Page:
Body Peeling

Published on 15/03/2015 by admin

Filed under Dermatology

Last modified 15/03/2015

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12 Body Peeling

When discussing the approach to chemical peeling off the face, adjectives such as conservative and gradual should come to mind. Common indications are much the same as their facial counterparts and can be grouped into those that would be best treated with superficial peels and those that would benefit from medium-depth peels (see Table 12.1).

Table 12.1 Indications for superficial and medium-depth peels

Superficial peels Medium-depth peels

Patient selection

All skin types may undergo body peeling but extra caution should be employed in darker skin (III–VI) types since there is increased risk of unwanted pigmentation changes. Skin types I and II can easily undergo medium-depth peels with little risk of untoward effects. Appropriate patient expectations should be established from the start.

While medium-depth peels on the face can be considered one-stage procedures, this is often not the case on the body. Due to increased potential for adverse events such as scarring off the face, similar peels are done in a series and at lower concentrations. Results are seen after a few sessions and should be accompanied by a regular topical maintenance program to prolong the benefits. Additionally, for specific indications, body peels can be combined with other minimally invasive procedures including lasers, light sources, electrodessication, cryosurgery to expedite resolution while minimizing complications and downtime.

While all superficial peels are virtually pain-free, a few patients may opt for a sedative (like diazepam) prior to a medium-depth body peel. Overall, the skin on the body is much less sensitive than the face. Even our most anxious patients find the nonfacial medium-depth chemical peeling experience to be ‘easy and quick’ and prefer to avoid an anxiolytic so that they can drive themselves to and from the procedure.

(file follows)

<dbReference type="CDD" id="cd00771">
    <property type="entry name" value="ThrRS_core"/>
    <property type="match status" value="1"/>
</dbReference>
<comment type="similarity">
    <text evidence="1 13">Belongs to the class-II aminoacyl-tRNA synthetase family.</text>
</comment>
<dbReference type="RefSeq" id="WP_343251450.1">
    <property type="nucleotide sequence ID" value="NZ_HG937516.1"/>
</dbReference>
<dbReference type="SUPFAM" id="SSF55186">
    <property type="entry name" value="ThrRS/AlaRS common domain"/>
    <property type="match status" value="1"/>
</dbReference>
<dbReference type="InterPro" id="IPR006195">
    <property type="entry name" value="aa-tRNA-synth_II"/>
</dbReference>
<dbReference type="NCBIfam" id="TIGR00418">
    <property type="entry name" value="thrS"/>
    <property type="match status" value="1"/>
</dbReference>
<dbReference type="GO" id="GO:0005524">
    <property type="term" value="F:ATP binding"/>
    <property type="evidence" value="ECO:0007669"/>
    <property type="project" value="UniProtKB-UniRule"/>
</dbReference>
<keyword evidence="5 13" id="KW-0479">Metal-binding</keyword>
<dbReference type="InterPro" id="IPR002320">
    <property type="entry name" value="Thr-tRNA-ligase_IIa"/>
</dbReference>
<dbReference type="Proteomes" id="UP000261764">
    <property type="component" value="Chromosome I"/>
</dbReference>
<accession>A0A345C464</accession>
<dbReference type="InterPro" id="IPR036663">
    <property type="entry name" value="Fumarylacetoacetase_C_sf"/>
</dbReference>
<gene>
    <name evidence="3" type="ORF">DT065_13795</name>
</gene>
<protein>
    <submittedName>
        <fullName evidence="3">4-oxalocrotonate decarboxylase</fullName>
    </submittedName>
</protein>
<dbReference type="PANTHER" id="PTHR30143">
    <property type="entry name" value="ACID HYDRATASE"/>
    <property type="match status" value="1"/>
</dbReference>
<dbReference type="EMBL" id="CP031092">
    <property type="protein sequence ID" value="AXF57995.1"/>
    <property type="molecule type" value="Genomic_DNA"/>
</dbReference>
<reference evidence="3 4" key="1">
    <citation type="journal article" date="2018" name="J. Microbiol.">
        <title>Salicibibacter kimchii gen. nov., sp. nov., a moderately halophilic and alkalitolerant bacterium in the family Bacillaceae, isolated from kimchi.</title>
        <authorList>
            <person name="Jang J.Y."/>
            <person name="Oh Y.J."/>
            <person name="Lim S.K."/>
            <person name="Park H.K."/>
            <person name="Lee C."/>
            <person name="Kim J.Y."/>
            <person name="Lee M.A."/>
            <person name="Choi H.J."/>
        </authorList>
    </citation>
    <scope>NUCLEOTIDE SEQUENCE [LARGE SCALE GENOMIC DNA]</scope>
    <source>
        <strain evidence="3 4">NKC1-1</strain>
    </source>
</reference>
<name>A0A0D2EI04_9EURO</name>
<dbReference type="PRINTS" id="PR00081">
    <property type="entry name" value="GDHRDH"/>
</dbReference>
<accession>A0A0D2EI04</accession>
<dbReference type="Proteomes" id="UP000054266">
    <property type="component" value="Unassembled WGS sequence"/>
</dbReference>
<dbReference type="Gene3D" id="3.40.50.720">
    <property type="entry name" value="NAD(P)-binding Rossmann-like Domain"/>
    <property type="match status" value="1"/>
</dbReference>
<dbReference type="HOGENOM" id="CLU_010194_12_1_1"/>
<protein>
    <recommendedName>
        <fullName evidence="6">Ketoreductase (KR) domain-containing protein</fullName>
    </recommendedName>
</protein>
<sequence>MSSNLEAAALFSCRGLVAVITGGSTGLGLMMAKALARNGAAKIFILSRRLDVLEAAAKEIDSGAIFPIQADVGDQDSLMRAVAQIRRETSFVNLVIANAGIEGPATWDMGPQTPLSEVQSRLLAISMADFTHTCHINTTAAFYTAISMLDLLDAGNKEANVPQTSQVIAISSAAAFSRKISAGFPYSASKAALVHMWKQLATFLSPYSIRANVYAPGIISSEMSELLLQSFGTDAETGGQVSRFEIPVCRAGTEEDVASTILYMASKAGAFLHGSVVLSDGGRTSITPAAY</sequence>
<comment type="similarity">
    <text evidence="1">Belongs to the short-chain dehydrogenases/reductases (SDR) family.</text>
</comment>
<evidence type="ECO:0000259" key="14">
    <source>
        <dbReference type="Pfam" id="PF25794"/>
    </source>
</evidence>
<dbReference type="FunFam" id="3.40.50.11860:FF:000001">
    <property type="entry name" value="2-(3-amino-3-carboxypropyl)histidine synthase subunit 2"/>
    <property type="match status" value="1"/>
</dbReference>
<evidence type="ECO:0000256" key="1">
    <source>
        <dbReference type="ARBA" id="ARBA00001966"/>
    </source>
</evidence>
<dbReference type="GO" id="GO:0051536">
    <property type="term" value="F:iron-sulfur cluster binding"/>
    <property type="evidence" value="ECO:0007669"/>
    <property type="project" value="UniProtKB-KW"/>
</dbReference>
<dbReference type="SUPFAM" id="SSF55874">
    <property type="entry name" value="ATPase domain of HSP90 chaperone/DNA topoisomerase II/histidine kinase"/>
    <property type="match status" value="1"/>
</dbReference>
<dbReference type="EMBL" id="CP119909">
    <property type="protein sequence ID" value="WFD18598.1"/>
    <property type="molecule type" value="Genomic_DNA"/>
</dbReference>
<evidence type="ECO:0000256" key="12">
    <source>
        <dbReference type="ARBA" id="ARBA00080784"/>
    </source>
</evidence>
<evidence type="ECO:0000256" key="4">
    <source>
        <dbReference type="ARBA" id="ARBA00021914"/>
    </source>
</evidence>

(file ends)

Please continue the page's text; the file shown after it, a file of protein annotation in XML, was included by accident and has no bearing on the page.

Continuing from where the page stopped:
Whether peeling in facial or nonfacial locations, similar background medical and surgical history should be collected. Waiting periods of greater than 6–12 months after isotretinoin and greater than 6 months after invasive surgery may be observed due to potential for delayed wound healing and abnormal scarring.

Past exposure to radiation in the neck, chest or other proposed site to be peeled is also relevant. Radiation diminishes the number of pilosebaceous units in treated areas and places these patients at an increased risk for development of postoperative scarring. Presence of adnexal structures can be assessed clinically by observation of vellus hairs or microscopically by performing a small punch biopsy as Brody describes. Similarly, a history of hypertrophic scar or keloid formation is also relevant especially if peeling will take place in high risk areas such as the chest, back shoulders and junction of the jaw and neck.

Common medications such as oral contraceptives, hormone replacement, and minocyclines can predispose to postinflammatory hyperpigmentation after a peel. Patients taking these medications should be warned of this possibility and advised on sun avoidance after the peel and regular usage of broad-spectrum sun protection.

Vasoconstriction due to smoking can create delayed wound healing and predispose to infections. Additionally, smoking also impairs existing collagen and elastic fiber. While chemical peeling can be performed in smokers, benefits may not be as pronounced.

Peeling in patients with active inflammatory conditions such as dermatitis and acne should be carefully undertaken. Likewise, if an individual has open excoriations, one may wish to delay a peeling until these areas are healed.